How COVID-19 Shines A Light On Our Broken Food System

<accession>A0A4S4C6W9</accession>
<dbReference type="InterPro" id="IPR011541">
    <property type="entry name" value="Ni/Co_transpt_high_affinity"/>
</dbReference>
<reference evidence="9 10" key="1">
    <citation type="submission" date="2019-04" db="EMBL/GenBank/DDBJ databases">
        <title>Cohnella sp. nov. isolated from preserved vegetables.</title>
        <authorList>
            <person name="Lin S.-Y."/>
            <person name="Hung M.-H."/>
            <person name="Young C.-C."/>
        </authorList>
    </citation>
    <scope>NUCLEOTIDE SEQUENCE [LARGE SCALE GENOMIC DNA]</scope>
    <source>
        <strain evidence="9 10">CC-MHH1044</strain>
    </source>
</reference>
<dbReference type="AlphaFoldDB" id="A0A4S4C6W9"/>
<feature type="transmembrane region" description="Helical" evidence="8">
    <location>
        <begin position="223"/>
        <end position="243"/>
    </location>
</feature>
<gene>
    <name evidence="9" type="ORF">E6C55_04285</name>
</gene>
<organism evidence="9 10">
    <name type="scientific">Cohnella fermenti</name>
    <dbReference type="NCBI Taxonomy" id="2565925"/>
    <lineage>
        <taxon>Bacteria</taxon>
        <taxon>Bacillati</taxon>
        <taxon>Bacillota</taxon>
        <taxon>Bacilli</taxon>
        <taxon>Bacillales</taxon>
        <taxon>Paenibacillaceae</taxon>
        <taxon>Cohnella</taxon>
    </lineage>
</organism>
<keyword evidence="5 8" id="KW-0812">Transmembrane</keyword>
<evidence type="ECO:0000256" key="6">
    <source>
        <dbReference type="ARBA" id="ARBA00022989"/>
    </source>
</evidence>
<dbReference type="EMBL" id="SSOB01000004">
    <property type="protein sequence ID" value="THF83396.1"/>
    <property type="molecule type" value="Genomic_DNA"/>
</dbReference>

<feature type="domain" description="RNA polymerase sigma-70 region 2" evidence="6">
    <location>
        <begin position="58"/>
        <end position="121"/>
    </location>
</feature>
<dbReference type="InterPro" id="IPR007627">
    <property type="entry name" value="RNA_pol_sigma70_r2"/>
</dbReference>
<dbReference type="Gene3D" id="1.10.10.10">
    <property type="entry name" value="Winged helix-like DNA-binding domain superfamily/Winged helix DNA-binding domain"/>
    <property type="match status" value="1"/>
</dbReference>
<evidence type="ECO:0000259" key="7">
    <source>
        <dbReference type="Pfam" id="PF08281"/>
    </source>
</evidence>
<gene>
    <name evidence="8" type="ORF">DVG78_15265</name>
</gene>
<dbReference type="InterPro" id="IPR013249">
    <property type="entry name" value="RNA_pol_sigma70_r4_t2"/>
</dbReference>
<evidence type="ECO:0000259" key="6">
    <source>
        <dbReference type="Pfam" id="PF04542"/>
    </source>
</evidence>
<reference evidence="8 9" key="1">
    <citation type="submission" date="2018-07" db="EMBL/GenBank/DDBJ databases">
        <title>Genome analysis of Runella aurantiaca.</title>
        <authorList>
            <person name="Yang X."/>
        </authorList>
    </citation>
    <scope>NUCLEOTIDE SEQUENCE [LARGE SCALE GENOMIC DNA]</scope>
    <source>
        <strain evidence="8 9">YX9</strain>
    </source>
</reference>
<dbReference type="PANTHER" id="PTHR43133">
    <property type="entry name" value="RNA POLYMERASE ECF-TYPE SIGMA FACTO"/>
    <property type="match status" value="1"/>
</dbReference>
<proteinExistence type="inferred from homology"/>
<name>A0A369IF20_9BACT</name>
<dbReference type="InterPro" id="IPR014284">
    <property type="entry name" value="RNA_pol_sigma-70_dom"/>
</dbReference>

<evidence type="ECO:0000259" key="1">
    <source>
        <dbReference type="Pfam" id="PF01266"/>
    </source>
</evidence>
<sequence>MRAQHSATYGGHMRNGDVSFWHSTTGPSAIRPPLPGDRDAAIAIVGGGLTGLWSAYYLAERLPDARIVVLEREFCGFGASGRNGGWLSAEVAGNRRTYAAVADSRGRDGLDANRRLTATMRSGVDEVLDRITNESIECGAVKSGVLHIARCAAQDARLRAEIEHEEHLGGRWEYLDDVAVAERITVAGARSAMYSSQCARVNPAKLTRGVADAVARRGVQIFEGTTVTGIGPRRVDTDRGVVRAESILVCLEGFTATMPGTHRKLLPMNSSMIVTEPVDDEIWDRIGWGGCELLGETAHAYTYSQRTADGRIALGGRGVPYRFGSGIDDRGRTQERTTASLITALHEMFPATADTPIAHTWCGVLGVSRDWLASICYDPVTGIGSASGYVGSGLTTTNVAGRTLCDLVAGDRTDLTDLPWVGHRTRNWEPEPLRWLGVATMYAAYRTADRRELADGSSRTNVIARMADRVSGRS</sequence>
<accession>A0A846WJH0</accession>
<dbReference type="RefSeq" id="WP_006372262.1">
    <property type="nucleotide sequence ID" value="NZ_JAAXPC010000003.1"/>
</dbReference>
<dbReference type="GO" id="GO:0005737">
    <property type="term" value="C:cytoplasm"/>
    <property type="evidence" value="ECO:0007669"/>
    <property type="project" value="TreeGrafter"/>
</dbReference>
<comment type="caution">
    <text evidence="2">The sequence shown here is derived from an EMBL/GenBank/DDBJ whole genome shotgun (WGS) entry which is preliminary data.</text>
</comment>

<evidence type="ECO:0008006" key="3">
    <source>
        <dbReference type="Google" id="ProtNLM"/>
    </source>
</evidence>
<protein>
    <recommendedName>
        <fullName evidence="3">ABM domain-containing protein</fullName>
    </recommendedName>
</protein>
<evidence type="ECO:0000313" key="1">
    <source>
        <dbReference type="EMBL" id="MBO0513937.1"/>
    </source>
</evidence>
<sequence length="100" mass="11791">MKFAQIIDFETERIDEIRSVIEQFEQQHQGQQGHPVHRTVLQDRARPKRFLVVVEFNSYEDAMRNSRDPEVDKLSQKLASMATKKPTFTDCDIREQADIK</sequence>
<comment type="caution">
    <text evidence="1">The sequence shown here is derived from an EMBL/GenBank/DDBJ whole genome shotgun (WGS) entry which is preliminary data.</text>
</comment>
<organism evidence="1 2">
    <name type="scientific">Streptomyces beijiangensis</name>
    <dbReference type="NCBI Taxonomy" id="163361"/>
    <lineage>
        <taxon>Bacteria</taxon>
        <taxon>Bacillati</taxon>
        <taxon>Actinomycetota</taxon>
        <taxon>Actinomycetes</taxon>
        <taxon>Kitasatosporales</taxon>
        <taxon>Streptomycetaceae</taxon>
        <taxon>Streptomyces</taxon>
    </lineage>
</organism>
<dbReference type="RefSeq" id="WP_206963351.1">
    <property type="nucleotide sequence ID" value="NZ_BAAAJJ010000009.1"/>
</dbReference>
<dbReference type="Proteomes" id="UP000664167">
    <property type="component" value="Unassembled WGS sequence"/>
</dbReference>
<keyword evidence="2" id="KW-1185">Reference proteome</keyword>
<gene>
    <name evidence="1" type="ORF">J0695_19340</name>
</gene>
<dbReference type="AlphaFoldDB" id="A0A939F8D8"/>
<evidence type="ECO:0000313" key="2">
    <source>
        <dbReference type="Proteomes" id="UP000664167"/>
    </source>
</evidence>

Only 12% of us in the US are metabolically healthy—it’s pretty alarming when the healthy population is the minority. And in the age of COVID-19, it’s important to recognize that those with a chronic disease are at an exponentially higher risk of hospitalization than someone who is metabolically healthy. If we as a population were healthier (think less obesity, type 2 diabetes, cardiovascular disease, cancer, etc.), the evidence supports that we’d be faring much better throughout this pandemic. Of course, a major driver of chronic diseases and the risks they create is our food system. We can’t expect to be a resilient population if we aren’t feeding our bodies real food with real nutrients we can use to function optimally. To dig into this topic further, I was excited to sit down with Dr. Dariush Mozaffarian on this episode of The Doctor’s Farmacy. Throughout our talk it’s clear that nutrient status has massive implications for our immune health. More and more information is emerging on the relationship between certain nutrients and the severity of COVID-19 and Dr. Mozaffarian shares which he feels are the most promising to research in regards to this specific virus. We can’t talk about a lack of proper nutrition amongst the general public without recognizing the role the food system plays. Dr. Mozaffarian and I talk about strategies for including the “Food as Medicine Model” as part of our standard healthcare system, including using SNAP (our food stamps program) to better support the people who rely on it most—children, the elderly, and our veterans. Food and disease are not independent topics. While we continue to think about immune health more than ever before, we need to recognize the essential role of food and work to change our broken food system from the ground up. I hope you’ll tune in to learn more. Find the “Report of the 50th Anniversary of the White House Conference on Food, Nutrition, and Health: Honoring the Past, Taking Actions for our Future” at https://sites.tufts.edu/foodnutritionandhealth2019/
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